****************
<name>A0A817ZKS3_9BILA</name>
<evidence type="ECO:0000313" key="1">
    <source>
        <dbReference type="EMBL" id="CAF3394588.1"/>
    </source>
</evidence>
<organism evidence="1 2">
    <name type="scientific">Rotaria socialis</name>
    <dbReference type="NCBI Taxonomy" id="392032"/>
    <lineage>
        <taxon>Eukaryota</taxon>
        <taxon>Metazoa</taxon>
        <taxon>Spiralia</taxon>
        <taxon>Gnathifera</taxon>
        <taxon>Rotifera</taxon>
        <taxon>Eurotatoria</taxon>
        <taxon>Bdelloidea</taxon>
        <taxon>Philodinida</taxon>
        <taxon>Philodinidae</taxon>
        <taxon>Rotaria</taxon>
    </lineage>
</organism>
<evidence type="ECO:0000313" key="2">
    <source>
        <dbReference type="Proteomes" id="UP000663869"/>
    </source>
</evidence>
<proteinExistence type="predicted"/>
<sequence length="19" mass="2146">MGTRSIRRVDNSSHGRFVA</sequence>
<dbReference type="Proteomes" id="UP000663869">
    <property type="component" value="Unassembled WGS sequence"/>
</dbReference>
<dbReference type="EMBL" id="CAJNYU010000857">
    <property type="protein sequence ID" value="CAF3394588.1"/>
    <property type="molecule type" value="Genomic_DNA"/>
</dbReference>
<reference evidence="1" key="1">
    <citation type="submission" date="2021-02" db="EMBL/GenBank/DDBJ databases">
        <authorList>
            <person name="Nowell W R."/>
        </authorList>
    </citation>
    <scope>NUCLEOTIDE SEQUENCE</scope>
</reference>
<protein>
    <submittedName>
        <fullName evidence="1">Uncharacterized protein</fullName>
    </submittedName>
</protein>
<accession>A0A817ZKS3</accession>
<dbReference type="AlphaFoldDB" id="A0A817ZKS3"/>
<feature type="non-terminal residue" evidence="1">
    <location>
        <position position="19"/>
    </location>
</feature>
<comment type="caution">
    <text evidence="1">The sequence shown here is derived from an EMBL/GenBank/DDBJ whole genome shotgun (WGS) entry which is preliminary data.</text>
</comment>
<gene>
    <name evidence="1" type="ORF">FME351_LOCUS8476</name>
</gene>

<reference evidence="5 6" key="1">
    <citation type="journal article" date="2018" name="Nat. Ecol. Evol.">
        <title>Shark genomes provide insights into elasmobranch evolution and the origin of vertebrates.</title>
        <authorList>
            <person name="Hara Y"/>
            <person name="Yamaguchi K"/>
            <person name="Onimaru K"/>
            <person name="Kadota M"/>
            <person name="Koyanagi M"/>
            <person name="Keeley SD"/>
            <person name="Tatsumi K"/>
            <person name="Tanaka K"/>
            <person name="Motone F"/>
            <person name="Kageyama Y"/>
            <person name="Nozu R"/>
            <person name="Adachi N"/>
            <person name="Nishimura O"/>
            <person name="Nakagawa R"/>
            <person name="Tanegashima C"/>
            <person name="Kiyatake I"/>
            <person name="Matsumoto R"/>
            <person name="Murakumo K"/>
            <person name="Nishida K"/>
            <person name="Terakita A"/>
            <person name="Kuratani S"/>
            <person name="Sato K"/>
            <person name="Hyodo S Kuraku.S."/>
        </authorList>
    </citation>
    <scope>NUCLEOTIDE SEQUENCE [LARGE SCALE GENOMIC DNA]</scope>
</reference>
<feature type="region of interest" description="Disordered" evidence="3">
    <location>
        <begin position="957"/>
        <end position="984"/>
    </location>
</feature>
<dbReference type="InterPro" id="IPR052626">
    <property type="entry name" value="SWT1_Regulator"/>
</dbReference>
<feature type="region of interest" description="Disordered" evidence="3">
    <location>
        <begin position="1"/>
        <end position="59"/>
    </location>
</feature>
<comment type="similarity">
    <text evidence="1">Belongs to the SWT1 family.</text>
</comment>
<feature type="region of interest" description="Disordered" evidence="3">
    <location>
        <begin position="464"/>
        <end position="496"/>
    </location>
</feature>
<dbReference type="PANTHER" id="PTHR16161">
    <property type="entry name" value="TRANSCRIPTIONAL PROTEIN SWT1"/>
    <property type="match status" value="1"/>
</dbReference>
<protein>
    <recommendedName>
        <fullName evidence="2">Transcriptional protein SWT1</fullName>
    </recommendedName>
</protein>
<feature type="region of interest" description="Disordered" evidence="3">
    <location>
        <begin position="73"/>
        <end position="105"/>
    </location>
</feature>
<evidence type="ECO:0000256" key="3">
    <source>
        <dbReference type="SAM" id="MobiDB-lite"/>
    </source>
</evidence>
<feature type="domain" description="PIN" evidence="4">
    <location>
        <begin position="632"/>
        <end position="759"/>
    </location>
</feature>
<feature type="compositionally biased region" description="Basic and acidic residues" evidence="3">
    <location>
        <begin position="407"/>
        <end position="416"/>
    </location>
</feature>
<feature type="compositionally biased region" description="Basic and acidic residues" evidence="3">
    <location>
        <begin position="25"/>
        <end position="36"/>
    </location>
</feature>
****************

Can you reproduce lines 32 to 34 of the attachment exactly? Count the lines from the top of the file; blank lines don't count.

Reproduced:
</dbReference>
<dbReference type="EMBL" id="CAJNYU010000857">
    <property type="protein sequence ID" value="CAF3394588.1"/>